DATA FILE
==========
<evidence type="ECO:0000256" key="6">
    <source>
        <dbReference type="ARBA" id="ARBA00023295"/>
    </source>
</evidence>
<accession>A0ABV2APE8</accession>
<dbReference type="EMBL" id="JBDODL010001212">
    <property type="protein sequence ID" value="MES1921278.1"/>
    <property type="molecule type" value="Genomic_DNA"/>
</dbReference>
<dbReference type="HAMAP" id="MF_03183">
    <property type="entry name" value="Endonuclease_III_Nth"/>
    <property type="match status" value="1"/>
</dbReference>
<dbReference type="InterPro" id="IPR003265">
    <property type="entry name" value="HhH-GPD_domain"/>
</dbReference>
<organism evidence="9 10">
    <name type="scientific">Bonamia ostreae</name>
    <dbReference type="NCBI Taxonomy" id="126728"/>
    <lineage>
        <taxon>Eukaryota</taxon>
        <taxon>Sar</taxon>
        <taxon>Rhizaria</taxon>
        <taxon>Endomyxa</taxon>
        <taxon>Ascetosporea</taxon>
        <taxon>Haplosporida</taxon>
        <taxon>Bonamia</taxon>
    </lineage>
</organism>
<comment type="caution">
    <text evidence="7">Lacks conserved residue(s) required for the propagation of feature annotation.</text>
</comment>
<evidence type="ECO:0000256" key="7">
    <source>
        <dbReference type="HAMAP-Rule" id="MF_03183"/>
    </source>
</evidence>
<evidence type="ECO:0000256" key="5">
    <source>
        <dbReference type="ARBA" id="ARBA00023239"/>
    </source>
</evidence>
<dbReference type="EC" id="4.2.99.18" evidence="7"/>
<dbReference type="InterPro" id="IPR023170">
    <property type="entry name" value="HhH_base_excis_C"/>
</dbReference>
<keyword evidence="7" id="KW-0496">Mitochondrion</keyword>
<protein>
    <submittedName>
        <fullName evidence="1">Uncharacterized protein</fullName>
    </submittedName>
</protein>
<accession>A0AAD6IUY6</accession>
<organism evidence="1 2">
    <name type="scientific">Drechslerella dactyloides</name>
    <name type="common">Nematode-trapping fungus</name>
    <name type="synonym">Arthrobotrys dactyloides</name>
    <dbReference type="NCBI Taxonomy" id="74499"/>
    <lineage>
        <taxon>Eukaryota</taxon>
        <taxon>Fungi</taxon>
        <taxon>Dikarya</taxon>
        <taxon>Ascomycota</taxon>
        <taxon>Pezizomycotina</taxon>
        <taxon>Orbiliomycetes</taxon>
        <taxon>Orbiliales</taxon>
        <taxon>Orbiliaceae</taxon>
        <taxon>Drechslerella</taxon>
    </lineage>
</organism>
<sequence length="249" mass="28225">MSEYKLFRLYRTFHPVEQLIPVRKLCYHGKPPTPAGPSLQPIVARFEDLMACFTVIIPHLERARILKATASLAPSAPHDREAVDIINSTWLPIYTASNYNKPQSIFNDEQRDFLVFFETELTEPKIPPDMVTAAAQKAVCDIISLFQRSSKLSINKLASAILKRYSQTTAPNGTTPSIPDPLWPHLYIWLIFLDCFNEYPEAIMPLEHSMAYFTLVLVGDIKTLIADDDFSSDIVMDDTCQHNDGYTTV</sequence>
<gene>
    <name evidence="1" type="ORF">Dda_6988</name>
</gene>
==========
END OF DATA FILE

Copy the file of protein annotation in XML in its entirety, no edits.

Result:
<evidence type="ECO:0000256" key="6">
    <source>
        <dbReference type="ARBA" id="ARBA00023295"/>
    </source>
</evidence>
<accession>A0ABV2APE8</accession>
<dbReference type="EMBL" id="JBDODL010001212">
    <property type="protein sequence ID" value="MES1921278.1"/>
    <property type="molecule type" value="Genomic_DNA"/>
</dbReference>
<dbReference type="HAMAP" id="MF_03183">
    <property type="entry name" value="Endonuclease_III_Nth"/>
    <property type="match status" value="1"/>
</dbReference>
<dbReference type="InterPro" id="IPR003265">
    <property type="entry name" value="HhH-GPD_domain"/>
</dbReference>
<organism evidence="9 10">
    <name type="scientific">Bonamia ostreae</name>
    <dbReference type="NCBI Taxonomy" id="126728"/>
    <lineage>
        <taxon>Eukaryota</taxon>
        <taxon>Sar</taxon>
        <taxon>Rhizaria</taxon>
        <taxon>Endomyxa</taxon>
        <taxon>Ascetosporea</taxon>
        <taxon>Haplosporida</taxon>
        <taxon>Bonamia</taxon>
    </lineage>
</organism>
<comment type="caution">
    <text evidence="7">Lacks conserved residue(s) required for the propagation of feature annotation.</text>
</comment>
<evidence type="ECO:0000256" key="7">
    <source>
        <dbReference type="HAMAP-Rule" id="MF_03183"/>
    </source>
</evidence>
<evidence type="ECO:0000256" key="5">
    <source>
        <dbReference type="ARBA" id="ARBA00023239"/>
    </source>
</evidence>
<dbReference type="EC" id="4.2.99.18" evidence="7"/>
<dbReference type="InterPro" id="IPR023170">
    <property type="entry name" value="HhH_base_excis_C"/>
</dbReference>
<keyword evidence="7" id="KW-0496">Mitochondrion</keyword>
<protein>
    <submittedName>
        <fullName evidence="1">Uncharacterized protein</fullName>
    </submittedName>
</protein>
<accession>A0AAD6IUY6</accession>
<organism evidence="1 2">
    <name type="scientific">Drechslerella dactyloides</name>
    <name type="common">Nematode-trapping fungus</name>
    <name type="synonym">Arthrobotrys dactyloides</name>
    <dbReference type="NCBI Taxonomy" id="74499"/>
    <lineage>
        <taxon>Eukaryota</taxon>
        <taxon>Fungi</taxon>
        <taxon>Dikarya</taxon>
        <taxon>Ascomycota</taxon>
        <taxon>Pezizomycotina</taxon>
        <taxon>Orbiliomycetes</taxon>
        <taxon>Orbiliales</taxon>
        <taxon>Orbiliaceae</taxon>
        <taxon>Drechslerella</taxon>
    </lineage>
</organism>
<sequence length="249" mass="28225">MSEYKLFRLYRTFHPVEQLIPVRKLCYHGKPPTPAGPSLQPIVARFEDLMACFTVIIPHLERARILKATASLAPSAPHDREAVDIINSTWLPIYTASNYNKPQSIFNDEQRDFLVFFETELTEPKIPPDMVTAAAQKAVCDIISLFQRSSKLSINKLASAILKRYSQTTAPNGTTPSIPDPLWPHLYIWLIFLDCFNEYPEAIMPLEHSMAYFTLVLVGDIKTLIADDDFSSDIVMDDTCQHNDGYTTV</sequence>
<gene>
    <name evidence="1" type="ORF">Dda_6988</name>
</gene>